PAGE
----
Bahrain hajj policy is a major step backwards for women’s rights

Bahrain’s Ministry of Islamic and Judicial Affairs has announced a new policy requiring Bahraini women under the age of 45 must be accompanied by a male guardian in order to hajj, a religious pilgrimage in Mecca. Local newspaper Al Wasat has reported that the new policy will be implemented in 2017.

The restriction is one of many attempts by the Kingdom of Bahrain to impede civil liberties over the past several months. In the wake of a particularly harsh crackdown on political opposition groups and Shia religious leaders, the Special Procedures from the United Nations Human Rights Council issued a statement condemning the arbitrary summoning, detention, and denaturalization of Shia clerics and human rights defenders this year. The US Department of State and the United Kingdom have also expressed their concern over the deteriorating human rights situation in Bahrain. However, persistent failure to accompany these criticisms with direct action has permitted the Kingdom to continue abusing its power.

Bahrain’s alliance with the Kingdom of Saudi Arabia may also be a factor in its recent reprisals against dissidents. Bahraini authorities have attributed their new hajj policy to a Saudi regulation by which they must abide. It remains unclear whether the guardian requirement applies to women from countries besides Bahrain. Several press statements in Bahraini state media have reaffirmed cooperation between the two kingdoms, describing the relationship as “brotherly” and “fraternal.” Bahrain may wish to appease their Gulf neighbor in order to maintain positive relations by issuing this new gender-biased rule. The guardian limitation for women stems from Saudi tribal traditions, and has previously only existed in the Saudi kingdom.

With Saudi Arabia as an ally, Bahrain has been emboldened to violate its citizens’ rights without consequence. In the recent past, Saudi leaders’ monetary influence has helped them evade retributions from the international community. The weight of Saudi Arabia’s pressure is exemplified by their uninhibited involvement with the United Nations Human Rights Council, and current arms sale agreements with the US, despite leading a war campaign in Yemen that has killed 6500 and displaced 2.5 million people. This has set a dangerous precedent for Bahrain to get away with infringing upon basic rights while knowing that Saudi financial power will protect them.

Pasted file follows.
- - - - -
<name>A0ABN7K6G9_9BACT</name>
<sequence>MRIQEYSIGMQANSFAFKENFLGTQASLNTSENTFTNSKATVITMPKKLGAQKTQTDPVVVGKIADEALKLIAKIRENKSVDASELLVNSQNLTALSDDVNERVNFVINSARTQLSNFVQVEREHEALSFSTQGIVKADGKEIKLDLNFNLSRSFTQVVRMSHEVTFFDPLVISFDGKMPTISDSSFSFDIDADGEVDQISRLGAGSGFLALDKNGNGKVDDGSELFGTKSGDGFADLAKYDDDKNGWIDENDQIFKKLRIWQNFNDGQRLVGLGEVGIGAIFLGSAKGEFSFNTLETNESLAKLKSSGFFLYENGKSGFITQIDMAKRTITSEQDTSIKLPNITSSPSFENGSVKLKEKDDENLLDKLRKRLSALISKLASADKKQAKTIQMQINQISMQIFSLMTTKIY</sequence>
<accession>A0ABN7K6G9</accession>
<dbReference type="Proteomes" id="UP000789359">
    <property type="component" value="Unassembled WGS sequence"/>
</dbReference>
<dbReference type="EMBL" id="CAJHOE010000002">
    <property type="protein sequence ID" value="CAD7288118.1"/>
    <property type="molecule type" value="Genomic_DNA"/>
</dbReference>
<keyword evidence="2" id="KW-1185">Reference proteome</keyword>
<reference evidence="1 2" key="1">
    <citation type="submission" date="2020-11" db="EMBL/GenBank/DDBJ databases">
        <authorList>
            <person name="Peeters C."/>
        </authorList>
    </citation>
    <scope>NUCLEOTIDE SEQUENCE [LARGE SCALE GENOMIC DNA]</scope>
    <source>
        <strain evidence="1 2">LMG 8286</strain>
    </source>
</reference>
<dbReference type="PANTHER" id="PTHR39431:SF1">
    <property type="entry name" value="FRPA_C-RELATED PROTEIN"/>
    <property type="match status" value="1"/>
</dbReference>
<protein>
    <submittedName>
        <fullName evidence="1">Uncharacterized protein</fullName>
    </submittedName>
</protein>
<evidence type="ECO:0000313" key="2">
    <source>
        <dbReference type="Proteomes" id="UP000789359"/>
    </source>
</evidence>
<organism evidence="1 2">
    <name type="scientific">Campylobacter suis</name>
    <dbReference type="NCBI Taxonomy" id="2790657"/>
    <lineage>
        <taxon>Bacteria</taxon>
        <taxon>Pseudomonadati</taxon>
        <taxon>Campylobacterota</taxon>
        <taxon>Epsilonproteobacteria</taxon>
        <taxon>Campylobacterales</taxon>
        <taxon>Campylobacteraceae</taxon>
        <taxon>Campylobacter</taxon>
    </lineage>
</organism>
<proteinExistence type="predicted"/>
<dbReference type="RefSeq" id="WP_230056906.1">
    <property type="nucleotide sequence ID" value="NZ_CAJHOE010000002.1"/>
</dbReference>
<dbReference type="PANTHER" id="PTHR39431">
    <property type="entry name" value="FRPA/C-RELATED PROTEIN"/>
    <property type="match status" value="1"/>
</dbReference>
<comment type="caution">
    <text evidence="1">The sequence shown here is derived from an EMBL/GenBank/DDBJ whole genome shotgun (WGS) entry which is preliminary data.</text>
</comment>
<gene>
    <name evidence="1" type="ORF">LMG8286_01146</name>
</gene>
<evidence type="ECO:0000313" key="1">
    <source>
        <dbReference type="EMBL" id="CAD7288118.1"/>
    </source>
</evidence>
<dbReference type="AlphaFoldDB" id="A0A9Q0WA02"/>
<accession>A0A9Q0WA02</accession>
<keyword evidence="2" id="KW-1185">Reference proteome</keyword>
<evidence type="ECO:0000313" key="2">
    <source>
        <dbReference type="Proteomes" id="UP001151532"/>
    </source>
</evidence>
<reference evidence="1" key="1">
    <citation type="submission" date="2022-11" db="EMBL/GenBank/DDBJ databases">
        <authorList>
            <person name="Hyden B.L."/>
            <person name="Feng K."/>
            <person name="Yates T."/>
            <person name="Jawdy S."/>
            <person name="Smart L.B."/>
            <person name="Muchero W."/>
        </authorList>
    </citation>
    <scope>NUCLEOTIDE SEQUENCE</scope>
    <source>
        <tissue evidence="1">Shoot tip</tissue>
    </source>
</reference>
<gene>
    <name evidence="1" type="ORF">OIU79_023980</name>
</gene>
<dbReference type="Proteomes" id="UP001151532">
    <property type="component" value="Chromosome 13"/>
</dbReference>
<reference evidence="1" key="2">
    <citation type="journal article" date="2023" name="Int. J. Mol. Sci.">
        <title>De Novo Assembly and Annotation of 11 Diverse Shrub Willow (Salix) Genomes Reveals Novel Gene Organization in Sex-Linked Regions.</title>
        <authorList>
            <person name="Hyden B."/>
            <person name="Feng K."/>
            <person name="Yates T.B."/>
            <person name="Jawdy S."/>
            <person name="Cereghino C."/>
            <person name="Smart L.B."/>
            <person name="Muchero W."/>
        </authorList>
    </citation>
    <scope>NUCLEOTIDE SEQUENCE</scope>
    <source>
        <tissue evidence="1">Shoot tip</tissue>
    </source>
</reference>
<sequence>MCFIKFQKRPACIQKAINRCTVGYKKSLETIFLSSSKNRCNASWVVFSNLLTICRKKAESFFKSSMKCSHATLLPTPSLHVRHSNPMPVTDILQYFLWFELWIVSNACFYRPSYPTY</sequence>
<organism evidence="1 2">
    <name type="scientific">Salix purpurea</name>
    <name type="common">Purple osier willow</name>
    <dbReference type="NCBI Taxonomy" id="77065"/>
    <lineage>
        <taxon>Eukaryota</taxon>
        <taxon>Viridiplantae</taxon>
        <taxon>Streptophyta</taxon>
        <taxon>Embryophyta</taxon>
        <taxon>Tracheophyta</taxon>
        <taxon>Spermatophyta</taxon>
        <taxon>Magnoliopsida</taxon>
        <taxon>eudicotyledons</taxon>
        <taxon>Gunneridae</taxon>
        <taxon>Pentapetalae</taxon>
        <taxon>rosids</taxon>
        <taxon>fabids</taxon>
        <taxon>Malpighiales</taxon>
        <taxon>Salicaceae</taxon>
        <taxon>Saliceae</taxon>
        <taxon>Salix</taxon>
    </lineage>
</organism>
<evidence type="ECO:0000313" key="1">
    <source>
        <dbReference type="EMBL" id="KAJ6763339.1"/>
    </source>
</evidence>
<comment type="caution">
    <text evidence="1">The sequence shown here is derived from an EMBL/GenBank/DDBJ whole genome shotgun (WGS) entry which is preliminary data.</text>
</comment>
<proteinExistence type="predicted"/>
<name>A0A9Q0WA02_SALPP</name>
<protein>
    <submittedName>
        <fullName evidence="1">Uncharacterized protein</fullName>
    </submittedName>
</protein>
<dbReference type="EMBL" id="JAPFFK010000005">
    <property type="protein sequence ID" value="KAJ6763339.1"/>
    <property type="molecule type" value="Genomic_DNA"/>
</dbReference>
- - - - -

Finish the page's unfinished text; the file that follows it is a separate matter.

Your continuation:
Bahrain has previously boasted about its progressive stances on women’s rights. However, human rights advocates in the region dismiss certain improvements, such as granting women’s suffrage, inconsequential due to social and legal barriers still in place. These measures create a facade of progress, distracting the international community from human rights abuses that the Kingdom inflicts upon its citizens.

While political attention is diverted to the government’s infringement upon the freedoms of speech, assembly, and religion, the state of women’s rights is also regressing. Human rights groups have seen the U.S. Department of State, the United Nations, and other global authorities fail to adequately address Bahrain’s oppressive tactics. It is vital that Bahrain’s foreign allies establish an arms ban to show that countries who do not uphold internationally accepted human rights standards will experience consequences. Otherwise, basic human rights, including the rights of women, will continue to decline in Bahrain.

Muslim women pray outside Mecca's Grand Mosque on November 15, 2009. Some 2.5 million Muslims from more than 160 countries converge annually on the Islamic holy cities of Mecca and Medina in western Saudi Arabia. The hajj pilgrimage -- to be completed at least once in a Muslim's lifetime, under the tenets of Islam -- can be undertaken at any time, but peaks this year from November 25 to 29, at the height of the alert over swine flu. AFP PHOTO/MAHMUD HAMS (Photo credit should read MAHMUD HAMS/AFP/Getty Images)
(Photo credit: MAHMUD HAMS/AFP/Getty Images)

Farah Kader is an Advocacy Fellow for ADHRB.